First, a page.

George Washington Frost Mellen and Resuscitation with Nitrous Oxide in 1847


      • In 1847 George W.F. Mellen prominently proposed N2O instead of O2 for resuscitation.
      • Putative resuscitation with nitrous oxide was reiterated for at least 46 years.
      • Humphry Davy dubbed nitrous oxide to be respirable.
      • Support of flames falsely justified hypoxic nitrous oxide anesthesia.
      • Gardner Q. Colton embraced the concept of George W.F. Mellen.


      In The Boston Medical and Surgical Journal of 1847 (later to be called The New England Journal of Medicine), Boston chemist George Washington Frost Mellen claimed that inhaled nitrous oxide gas supports human life in the manner of oxygen gas, and he proposed the use of nitrous oxide in resuscitation from drowning and from carbon monoxide poisoning. The claim was reprinted in at least one dental journal and was long cited as justification for the use of 100% nitrous oxide for inhaled anesthesia. Advocates included anesthesia pioneer and painless dentist Gardner Quincy Colton. Though misguided as to nitrous oxide, Mellen was a prominent member of the Boston community for the abolition of slavery.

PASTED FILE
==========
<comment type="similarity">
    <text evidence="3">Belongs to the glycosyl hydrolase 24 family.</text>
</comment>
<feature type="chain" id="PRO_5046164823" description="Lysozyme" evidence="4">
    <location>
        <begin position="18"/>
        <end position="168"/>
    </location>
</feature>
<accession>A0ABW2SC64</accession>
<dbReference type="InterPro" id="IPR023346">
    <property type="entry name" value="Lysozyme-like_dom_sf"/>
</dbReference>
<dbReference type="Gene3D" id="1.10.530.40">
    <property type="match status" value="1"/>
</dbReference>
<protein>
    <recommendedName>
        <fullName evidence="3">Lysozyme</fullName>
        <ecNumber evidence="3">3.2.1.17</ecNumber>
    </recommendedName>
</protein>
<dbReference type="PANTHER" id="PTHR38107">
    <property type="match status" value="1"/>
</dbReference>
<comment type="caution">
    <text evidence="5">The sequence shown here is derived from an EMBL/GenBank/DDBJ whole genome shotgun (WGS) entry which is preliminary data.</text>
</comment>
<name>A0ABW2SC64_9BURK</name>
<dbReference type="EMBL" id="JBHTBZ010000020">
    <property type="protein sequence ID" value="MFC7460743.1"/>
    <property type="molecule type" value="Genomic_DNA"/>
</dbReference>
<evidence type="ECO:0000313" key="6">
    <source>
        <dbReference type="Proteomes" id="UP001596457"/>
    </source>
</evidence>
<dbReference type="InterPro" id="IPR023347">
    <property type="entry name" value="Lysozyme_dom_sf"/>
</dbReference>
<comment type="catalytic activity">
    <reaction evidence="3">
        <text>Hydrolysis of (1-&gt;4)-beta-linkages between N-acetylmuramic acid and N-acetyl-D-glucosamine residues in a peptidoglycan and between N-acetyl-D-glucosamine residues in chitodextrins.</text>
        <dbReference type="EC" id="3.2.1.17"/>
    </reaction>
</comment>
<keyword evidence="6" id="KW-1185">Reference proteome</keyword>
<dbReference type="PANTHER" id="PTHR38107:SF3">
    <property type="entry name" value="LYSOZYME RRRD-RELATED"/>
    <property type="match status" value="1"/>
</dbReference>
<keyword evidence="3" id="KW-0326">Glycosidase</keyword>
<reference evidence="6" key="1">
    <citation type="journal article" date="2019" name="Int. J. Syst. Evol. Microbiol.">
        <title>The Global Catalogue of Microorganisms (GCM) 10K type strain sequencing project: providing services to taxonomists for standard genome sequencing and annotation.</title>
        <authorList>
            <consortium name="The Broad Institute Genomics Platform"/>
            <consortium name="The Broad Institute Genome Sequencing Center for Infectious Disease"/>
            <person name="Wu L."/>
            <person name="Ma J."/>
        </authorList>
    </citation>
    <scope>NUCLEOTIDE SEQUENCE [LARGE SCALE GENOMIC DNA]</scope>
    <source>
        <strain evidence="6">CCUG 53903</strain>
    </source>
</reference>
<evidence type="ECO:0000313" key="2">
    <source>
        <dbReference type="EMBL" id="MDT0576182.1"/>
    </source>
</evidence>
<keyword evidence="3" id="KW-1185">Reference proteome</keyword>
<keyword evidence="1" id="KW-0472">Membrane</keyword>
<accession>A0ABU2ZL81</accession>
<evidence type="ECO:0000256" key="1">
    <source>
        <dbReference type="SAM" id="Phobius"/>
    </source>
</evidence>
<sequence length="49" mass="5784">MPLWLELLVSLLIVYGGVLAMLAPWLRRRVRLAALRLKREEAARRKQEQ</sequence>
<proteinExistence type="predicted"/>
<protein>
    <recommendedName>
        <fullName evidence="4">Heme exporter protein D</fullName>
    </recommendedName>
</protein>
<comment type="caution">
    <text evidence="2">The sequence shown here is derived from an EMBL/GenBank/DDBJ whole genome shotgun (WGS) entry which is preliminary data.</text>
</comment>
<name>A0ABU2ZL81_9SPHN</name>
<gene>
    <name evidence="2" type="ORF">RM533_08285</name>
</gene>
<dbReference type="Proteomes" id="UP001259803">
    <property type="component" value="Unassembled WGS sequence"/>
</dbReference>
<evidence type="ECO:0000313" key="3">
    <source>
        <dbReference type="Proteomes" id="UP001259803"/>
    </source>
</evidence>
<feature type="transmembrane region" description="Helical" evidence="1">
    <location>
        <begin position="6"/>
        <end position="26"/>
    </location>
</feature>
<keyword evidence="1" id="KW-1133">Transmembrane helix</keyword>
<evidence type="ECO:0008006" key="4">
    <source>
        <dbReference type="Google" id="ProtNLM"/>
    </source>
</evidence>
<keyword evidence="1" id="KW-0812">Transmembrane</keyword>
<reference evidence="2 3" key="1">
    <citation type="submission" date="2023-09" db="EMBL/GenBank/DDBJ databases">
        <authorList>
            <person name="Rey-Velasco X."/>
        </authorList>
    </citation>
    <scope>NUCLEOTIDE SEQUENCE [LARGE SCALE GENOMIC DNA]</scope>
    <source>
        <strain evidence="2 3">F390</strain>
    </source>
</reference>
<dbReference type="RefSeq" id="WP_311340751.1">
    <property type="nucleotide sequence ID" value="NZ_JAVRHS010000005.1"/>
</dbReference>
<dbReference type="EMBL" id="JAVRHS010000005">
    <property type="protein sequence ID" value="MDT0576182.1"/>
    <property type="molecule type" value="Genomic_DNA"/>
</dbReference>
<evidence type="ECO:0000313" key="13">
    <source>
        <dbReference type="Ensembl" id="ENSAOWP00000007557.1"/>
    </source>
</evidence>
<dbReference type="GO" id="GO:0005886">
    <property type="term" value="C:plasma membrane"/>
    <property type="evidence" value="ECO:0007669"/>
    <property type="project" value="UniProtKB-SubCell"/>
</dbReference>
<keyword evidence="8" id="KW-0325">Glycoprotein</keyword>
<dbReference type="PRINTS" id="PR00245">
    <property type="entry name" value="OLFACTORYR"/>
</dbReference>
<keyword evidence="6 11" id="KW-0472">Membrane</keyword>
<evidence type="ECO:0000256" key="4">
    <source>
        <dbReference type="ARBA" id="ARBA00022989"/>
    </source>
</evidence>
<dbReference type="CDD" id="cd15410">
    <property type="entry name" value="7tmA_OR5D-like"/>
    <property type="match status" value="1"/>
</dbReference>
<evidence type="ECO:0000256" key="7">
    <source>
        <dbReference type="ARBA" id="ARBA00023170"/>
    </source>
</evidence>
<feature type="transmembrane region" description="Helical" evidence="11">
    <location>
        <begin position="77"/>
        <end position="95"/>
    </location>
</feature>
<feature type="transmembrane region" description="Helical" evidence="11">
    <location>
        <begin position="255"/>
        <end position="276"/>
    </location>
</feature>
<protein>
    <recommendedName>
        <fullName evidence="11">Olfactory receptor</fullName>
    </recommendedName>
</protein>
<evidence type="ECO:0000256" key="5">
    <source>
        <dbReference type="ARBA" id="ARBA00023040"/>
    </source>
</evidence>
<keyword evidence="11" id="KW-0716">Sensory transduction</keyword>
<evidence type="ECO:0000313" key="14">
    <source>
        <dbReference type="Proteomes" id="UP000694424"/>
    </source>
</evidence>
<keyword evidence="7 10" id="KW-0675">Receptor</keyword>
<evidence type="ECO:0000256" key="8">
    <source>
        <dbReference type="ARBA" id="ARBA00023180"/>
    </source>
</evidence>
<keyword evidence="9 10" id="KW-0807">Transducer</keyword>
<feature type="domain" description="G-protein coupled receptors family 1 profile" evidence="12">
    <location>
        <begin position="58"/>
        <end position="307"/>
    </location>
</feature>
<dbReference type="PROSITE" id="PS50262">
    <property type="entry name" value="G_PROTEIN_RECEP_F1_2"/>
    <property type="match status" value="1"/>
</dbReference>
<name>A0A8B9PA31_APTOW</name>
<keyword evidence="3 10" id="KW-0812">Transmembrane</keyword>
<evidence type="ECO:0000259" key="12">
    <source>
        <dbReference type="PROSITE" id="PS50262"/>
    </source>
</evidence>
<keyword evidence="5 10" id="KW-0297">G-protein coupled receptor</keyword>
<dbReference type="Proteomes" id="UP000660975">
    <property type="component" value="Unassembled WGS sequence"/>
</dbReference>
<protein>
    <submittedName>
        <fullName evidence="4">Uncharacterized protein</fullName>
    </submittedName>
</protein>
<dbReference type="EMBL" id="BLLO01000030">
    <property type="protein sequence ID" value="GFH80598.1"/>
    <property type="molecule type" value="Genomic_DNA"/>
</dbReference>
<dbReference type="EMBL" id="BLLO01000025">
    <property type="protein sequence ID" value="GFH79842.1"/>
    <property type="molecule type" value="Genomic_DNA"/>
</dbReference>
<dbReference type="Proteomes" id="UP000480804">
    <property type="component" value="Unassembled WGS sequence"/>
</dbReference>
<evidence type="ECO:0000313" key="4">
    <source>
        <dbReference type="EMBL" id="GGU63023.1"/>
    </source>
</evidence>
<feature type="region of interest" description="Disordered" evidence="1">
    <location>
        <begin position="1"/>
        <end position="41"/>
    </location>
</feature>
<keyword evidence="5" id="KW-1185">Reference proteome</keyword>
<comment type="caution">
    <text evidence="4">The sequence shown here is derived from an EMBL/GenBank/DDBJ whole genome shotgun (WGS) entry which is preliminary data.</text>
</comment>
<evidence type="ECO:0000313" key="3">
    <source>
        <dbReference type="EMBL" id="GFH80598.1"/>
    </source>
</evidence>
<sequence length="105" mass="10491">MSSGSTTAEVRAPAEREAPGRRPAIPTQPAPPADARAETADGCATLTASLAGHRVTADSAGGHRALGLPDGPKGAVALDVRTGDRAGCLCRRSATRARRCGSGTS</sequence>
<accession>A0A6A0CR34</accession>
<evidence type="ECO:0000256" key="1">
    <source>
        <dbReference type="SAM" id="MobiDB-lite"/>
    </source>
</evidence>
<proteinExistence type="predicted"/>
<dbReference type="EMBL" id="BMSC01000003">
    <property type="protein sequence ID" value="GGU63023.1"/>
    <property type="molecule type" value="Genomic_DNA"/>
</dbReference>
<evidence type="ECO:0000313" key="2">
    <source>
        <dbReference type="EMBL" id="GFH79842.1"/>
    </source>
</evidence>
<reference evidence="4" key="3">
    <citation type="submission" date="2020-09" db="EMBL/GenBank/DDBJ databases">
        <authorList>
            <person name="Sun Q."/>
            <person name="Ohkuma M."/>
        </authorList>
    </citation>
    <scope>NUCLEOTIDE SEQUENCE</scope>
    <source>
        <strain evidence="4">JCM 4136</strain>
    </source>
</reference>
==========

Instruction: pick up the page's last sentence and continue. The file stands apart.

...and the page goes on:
To read this article in full you will need to make a payment

      Purchase one-time access:

      Academic & Personal: 24 hour online accessCorporate R&D Professionals: 24 hour online access
      One-time access price info
      • For academic or personal research use, select 'Academic and Personal'
      • For corporate R&D use, select 'Corporate R&D Professionals'


      Subscribe to Journal of Anesthesia History
      Already a print subscriber? Claim online access
      Already an online subscriber? Sign in
      Institutional Access: Sign in to ScienceDirect


        • Davy H.
        Researches, Chemical and Philosophical; Chiefly Concerning Nitrous Oxide: Or Dephlogisticated Nitrous Air, and its Respiration.
        J. Johnson, London, UK1800
        • Mellen G.W.F.
        Nitrous oxide gas in asphyxia.
        Boston Med Surg J. 1847; 37: 139-140
        • Mellen G.W.F.
        Nitrous oxide gas in asphyxia.
        Stockton's Dent Intelligencer. 1847; 3 ([Philadelphia, PA]): 213-214
        • Colton G.Q.
        Nitrous oxide vs. oxygen. Some curious mistakes made by the medical profession.
        New York Times, June 5, 1893: 3
        • Divine S.R.
        Directions for Making and Administering Nitrous Oxide.
        Enoch Morgan's Sons, New York, NY1867
        • Tatham D.
        An unrecorded Winslow Homer lithograph.
        Am Art J. 1987; 19: 75-76
      1. General Catalogue of Bowdoin College and the Medical School of Maine, 1794-1912. Bowdoin College, Brunswick, ME1912: 127
        • Stanton H.B.
        Random Recollections.
        3rd ed. Harper & Brothers, New York, NY1887